Conservation and Management of Aquatic Ecosystems
National Fish Passage Program
Nationally, an estimated 2.5 million river obstructions fragment our waterways. These include culverts, dikes, water diversions, dams, railroad trestles and other artificial barriers built to impound or redirect water for flood control, production of electricity, water supply, and transportation. Many of these structures are aging and unsafe. All of these change the natural features of our rivers, degrading habitat and blocking the natural migration of fish to historic habitat used for reproduction and growth. As a result, some populations of native fish have been lost and others are on the brink of disappearing.
Service biologists from the Northeast are restoring rivers to a free-flowing healthy state that better supports native fishes, other aquatic species, birds and wildlife. Regional biologists and engineers are working together with local communities and organizations to reconnect rivers. Dams are removed and culverts replaced with fish-friendly passage structures like open-bottom arched culverts or bridges. This helps towns save money that they can ill afford to apply to the maintenance of an unsafe, obsolete, or abandoned dams and culverts. When dams are deemed by communities as too important to remove or breach, our engineers assist in designing fishways to pass fish above and below the dams. The conserved ecosystems that result help the wildlife adapt to both climate change and other unforeseen environmental concerns.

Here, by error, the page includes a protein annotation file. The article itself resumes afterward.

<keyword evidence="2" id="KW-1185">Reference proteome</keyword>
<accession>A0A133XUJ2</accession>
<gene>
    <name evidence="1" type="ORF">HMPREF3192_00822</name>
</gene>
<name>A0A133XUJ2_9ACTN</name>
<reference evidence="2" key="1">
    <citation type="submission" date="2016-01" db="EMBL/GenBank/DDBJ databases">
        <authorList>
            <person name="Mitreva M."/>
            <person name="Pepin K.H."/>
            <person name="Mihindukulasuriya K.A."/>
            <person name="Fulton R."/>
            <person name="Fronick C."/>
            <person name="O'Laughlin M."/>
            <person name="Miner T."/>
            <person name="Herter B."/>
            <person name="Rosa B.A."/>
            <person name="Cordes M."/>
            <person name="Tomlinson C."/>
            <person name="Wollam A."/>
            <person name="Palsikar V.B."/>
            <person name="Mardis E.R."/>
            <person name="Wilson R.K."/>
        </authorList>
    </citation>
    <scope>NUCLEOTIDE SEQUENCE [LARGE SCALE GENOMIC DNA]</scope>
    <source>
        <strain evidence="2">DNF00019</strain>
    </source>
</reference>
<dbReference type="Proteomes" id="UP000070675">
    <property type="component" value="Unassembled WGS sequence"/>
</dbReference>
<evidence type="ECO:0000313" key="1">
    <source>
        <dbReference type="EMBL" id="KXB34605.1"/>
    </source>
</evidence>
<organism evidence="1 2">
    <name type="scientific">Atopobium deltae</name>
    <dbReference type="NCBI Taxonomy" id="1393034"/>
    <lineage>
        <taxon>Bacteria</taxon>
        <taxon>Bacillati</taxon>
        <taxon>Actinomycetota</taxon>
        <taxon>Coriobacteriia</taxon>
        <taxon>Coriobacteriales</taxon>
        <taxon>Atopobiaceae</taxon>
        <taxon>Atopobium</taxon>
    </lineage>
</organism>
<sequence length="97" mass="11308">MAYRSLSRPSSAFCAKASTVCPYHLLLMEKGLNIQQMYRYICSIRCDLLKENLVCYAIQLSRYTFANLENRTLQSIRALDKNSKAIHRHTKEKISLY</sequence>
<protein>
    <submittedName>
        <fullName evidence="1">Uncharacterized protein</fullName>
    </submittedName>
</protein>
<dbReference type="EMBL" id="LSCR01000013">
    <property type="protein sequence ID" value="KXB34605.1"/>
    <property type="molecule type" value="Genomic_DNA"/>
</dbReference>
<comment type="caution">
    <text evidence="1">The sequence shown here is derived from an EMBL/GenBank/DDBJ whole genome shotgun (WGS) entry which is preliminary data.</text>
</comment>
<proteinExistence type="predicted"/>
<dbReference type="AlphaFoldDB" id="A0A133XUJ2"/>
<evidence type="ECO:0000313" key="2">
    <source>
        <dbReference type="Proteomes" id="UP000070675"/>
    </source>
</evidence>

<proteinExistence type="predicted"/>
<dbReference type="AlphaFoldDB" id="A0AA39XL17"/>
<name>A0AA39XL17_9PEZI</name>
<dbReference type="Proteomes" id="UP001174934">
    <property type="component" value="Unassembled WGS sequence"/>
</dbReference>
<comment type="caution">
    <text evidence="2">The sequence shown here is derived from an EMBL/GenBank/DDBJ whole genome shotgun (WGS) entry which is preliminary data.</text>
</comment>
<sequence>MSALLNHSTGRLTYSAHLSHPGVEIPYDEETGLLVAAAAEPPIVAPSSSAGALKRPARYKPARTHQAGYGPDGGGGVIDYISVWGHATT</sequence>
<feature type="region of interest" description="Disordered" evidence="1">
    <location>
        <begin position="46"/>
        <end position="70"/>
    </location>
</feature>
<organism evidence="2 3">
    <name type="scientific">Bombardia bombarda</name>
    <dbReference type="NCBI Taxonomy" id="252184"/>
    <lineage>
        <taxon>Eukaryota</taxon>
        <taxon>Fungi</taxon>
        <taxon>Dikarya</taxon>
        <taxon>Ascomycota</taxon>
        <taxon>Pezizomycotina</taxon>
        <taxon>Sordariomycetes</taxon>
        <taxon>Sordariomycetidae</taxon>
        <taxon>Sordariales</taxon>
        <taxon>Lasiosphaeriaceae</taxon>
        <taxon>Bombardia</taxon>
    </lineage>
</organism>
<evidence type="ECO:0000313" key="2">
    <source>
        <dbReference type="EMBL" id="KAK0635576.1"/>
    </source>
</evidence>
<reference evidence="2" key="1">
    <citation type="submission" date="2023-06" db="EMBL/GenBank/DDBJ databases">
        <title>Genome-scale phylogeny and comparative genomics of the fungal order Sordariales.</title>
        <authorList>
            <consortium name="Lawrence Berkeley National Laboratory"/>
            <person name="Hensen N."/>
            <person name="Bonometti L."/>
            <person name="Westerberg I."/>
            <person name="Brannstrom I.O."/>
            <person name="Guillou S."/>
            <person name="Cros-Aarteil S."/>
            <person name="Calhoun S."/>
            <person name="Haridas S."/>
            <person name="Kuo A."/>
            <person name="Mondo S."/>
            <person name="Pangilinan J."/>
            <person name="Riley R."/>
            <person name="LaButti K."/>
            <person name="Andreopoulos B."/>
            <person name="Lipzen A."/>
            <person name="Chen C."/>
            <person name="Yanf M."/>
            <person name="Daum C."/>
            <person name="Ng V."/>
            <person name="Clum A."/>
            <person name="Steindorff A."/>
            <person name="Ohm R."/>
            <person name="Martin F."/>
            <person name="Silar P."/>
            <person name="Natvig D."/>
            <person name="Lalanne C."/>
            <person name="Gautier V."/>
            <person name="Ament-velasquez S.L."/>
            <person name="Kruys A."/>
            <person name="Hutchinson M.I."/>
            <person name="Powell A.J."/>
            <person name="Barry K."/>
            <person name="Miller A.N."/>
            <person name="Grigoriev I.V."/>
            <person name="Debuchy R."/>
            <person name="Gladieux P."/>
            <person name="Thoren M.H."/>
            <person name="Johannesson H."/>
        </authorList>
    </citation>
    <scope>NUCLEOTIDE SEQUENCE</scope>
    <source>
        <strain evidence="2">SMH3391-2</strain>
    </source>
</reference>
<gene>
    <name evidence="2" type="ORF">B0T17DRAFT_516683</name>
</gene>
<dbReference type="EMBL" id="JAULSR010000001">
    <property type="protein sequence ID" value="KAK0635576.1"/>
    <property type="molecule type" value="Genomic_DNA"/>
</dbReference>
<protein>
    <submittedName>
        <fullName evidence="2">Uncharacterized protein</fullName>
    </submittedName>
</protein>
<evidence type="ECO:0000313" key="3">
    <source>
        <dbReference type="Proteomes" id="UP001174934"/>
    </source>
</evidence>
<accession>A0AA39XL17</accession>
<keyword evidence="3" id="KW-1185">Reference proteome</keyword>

In 2010, the Northeast Region received $1.3M out of the National total of $10.8M for program implementation. About $249,000 were used for project coordination and engineering. The remaining funds fueled eleven on-the-ground projects in ten states plus the technical experts to do the work. Nationally, each dollar of fish passage funds averages a match of $3 in partner funding. And, each river mile restored to fish passage has an economic value to the community of over $500,000.
Partners on these non-regulatory projects include towns, non-profit conservation groups and watershed associations, States, other programs within the agency like Partners for Fish and Wildlife and National Wildlife Refuges, and other Federal agencies like the National Park Service, the U.S. Forest Service and the Natural Resources Conservation Service.
National Fish Passage Program: Creating Aquatic Possibilities - 2011 Annual Report and Future Outlook (2.2 mb .pdf)
To propose a project, or to find out if your project could qualify for funding through this Program, contact the Regional Fish Passage Program Coordinator:
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